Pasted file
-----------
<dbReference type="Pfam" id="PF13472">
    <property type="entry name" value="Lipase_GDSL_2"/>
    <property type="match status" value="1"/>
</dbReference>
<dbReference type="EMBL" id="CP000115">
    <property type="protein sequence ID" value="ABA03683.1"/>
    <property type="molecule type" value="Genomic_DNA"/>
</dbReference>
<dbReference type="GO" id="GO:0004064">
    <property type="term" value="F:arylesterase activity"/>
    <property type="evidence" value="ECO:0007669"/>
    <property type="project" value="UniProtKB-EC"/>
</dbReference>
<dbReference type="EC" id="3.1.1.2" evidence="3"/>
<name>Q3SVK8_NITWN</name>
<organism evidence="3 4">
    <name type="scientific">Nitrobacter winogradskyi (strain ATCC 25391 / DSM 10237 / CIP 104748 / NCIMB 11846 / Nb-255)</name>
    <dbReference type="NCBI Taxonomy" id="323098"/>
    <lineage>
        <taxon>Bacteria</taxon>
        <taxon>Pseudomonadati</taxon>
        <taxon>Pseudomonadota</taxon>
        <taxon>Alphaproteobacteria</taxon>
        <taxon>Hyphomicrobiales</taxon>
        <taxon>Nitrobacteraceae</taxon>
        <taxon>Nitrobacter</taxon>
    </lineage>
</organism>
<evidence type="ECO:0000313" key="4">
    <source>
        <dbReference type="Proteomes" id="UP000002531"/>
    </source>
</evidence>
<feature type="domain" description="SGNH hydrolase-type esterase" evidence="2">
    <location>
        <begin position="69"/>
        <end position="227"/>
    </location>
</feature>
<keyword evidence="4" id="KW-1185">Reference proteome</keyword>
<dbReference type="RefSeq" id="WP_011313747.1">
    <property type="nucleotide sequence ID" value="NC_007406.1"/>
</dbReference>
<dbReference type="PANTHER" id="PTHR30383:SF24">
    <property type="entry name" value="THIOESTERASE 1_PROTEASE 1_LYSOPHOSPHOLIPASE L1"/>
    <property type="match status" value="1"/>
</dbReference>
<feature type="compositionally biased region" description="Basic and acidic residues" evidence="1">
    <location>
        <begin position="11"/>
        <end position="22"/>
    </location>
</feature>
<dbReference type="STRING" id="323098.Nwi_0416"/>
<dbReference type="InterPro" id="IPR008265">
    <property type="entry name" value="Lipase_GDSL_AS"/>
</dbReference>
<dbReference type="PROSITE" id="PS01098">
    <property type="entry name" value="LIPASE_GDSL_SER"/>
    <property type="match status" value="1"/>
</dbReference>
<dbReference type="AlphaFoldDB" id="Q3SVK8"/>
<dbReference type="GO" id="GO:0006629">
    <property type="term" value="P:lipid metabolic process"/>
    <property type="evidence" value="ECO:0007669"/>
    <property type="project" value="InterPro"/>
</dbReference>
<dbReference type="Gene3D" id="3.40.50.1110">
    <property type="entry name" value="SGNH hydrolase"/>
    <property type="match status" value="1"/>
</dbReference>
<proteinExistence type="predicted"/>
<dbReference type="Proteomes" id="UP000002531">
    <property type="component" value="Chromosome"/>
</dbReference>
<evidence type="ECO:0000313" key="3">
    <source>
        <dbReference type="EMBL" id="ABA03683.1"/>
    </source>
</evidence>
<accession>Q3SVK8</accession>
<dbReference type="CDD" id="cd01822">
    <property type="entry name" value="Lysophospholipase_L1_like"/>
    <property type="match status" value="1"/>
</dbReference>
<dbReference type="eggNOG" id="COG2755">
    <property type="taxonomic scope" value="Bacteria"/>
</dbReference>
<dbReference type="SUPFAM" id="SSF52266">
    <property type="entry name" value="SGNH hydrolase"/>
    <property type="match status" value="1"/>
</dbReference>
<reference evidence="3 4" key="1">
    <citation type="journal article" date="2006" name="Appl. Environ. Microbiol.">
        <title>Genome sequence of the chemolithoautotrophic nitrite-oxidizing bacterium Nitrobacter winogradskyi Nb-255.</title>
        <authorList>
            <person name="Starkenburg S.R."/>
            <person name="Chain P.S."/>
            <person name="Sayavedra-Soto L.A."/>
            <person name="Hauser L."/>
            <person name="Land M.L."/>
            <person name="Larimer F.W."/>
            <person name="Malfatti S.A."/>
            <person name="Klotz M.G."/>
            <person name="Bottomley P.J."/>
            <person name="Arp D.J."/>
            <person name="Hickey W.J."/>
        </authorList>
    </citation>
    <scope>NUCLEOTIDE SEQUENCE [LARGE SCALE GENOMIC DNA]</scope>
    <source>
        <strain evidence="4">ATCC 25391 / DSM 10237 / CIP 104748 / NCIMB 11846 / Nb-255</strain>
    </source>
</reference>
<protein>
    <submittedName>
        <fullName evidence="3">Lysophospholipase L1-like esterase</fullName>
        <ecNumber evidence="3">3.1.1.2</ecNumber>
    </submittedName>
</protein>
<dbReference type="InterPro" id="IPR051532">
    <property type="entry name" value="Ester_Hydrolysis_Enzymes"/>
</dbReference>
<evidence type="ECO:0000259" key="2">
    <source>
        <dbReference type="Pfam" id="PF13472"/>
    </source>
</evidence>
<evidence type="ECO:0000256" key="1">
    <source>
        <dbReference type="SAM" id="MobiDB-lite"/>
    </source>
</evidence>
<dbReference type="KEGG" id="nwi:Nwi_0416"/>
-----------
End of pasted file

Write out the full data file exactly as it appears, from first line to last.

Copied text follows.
<dbReference type="Pfam" id="PF13472">
    <property type="entry name" value="Lipase_GDSL_2"/>
    <property type="match status" value="1"/>
</dbReference>
<dbReference type="EMBL" id="CP000115">
    <property type="protein sequence ID" value="ABA03683.1"/>
    <property type="molecule type" value="Genomic_DNA"/>
</dbReference>
<dbReference type="GO" id="GO:0004064">
    <property type="term" value="F:arylesterase activity"/>
    <property type="evidence" value="ECO:0007669"/>
    <property type="project" value="UniProtKB-EC"/>
</dbReference>
<dbReference type="EC" id="3.1.1.2" evidence="3"/>
<name>Q3SVK8_NITWN</name>
<organism evidence="3 4">
    <name type="scientific">Nitrobacter winogradskyi (strain ATCC 25391 / DSM 10237 / CIP 104748 / NCIMB 11846 / Nb-255)</name>
    <dbReference type="NCBI Taxonomy" id="323098"/>
    <lineage>
        <taxon>Bacteria</taxon>
        <taxon>Pseudomonadati</taxon>
        <taxon>Pseudomonadota</taxon>
        <taxon>Alphaproteobacteria</taxon>
        <taxon>Hyphomicrobiales</taxon>
        <taxon>Nitrobacteraceae</taxon>
        <taxon>Nitrobacter</taxon>
    </lineage>
</organism>
<evidence type="ECO:0000313" key="4">
    <source>
        <dbReference type="Proteomes" id="UP000002531"/>
    </source>
</evidence>
<feature type="domain" description="SGNH hydrolase-type esterase" evidence="2">
    <location>
        <begin position="69"/>
        <end position="227"/>
    </location>
</feature>
<keyword evidence="4" id="KW-1185">Reference proteome</keyword>
<dbReference type="RefSeq" id="WP_011313747.1">
    <property type="nucleotide sequence ID" value="NC_007406.1"/>
</dbReference>
<dbReference type="PANTHER" id="PTHR30383:SF24">
    <property type="entry name" value="THIOESTERASE 1_PROTEASE 1_LYSOPHOSPHOLIPASE L1"/>
    <property type="match status" value="1"/>
</dbReference>
<feature type="compositionally biased region" description="Basic and acidic residues" evidence="1">
    <location>
        <begin position="11"/>
        <end position="22"/>
    </location>
</feature>
<dbReference type="STRING" id="323098.Nwi_0416"/>
<dbReference type="InterPro" id="IPR008265">
    <property type="entry name" value="Lipase_GDSL_AS"/>
</dbReference>
<dbReference type="PROSITE" id="PS01098">
    <property type="entry name" value="LIPASE_GDSL_SER"/>
    <property type="match status" value="1"/>
</dbReference>
<dbReference type="AlphaFoldDB" id="Q3SVK8"/>
<dbReference type="GO" id="GO:0006629">
    <property type="term" value="P:lipid metabolic process"/>
    <property type="evidence" value="ECO:0007669"/>
    <property type="project" value="InterPro"/>
</dbReference>
<dbReference type="Gene3D" id="3.40.50.1110">
    <property type="entry name" value="SGNH hydrolase"/>
    <property type="match status" value="1"/>
</dbReference>
<proteinExistence type="predicted"/>
<dbReference type="Proteomes" id="UP000002531">
    <property type="component" value="Chromosome"/>
</dbReference>
<evidence type="ECO:0000313" key="3">
    <source>
        <dbReference type="EMBL" id="ABA03683.1"/>
    </source>
</evidence>
<accession>Q3SVK8</accession>
<dbReference type="CDD" id="cd01822">
    <property type="entry name" value="Lysophospholipase_L1_like"/>
    <property type="match status" value="1"/>
</dbReference>
<dbReference type="eggNOG" id="COG2755">
    <property type="taxonomic scope" value="Bacteria"/>
</dbReference>
<dbReference type="SUPFAM" id="SSF52266">
    <property type="entry name" value="SGNH hydrolase"/>
    <property type="match status" value="1"/>
</dbReference>
<reference evidence="3 4" key="1">
    <citation type="journal article" date="2006" name="Appl. Environ. Microbiol.">
        <title>Genome sequence of the chemolithoautotrophic nitrite-oxidizing bacterium Nitrobacter winogradskyi Nb-255.</title>
        <authorList>
            <person name="Starkenburg S.R."/>
            <person name="Chain P.S."/>
            <person name="Sayavedra-Soto L.A."/>
            <person name="Hauser L."/>
            <person name="Land M.L."/>
            <person name="Larimer F.W."/>
            <person name="Malfatti S.A."/>
            <person name="Klotz M.G."/>
            <person name="Bottomley P.J."/>
            <person name="Arp D.J."/>
            <person name="Hickey W.J."/>
        </authorList>
    </citation>
    <scope>NUCLEOTIDE SEQUENCE [LARGE SCALE GENOMIC DNA]</scope>
    <source>
        <strain evidence="4">ATCC 25391 / DSM 10237 / CIP 104748 / NCIMB 11846 / Nb-255</strain>
    </source>
</reference>
<protein>
    <submittedName>
        <fullName evidence="3">Lysophospholipase L1-like esterase</fullName>
        <ecNumber evidence="3">3.1.1.2</ecNumber>
    </submittedName>
</protein>
<dbReference type="InterPro" id="IPR051532">
    <property type="entry name" value="Ester_Hydrolysis_Enzymes"/>
</dbReference>
<evidence type="ECO:0000259" key="2">
    <source>
        <dbReference type="Pfam" id="PF13472"/>
    </source>
</evidence>
<evidence type="ECO:0000256" key="1">
    <source>
        <dbReference type="SAM" id="MobiDB-lite"/>
    </source>
</evidence>
<dbReference type="KEGG" id="nwi:Nwi_0416"/>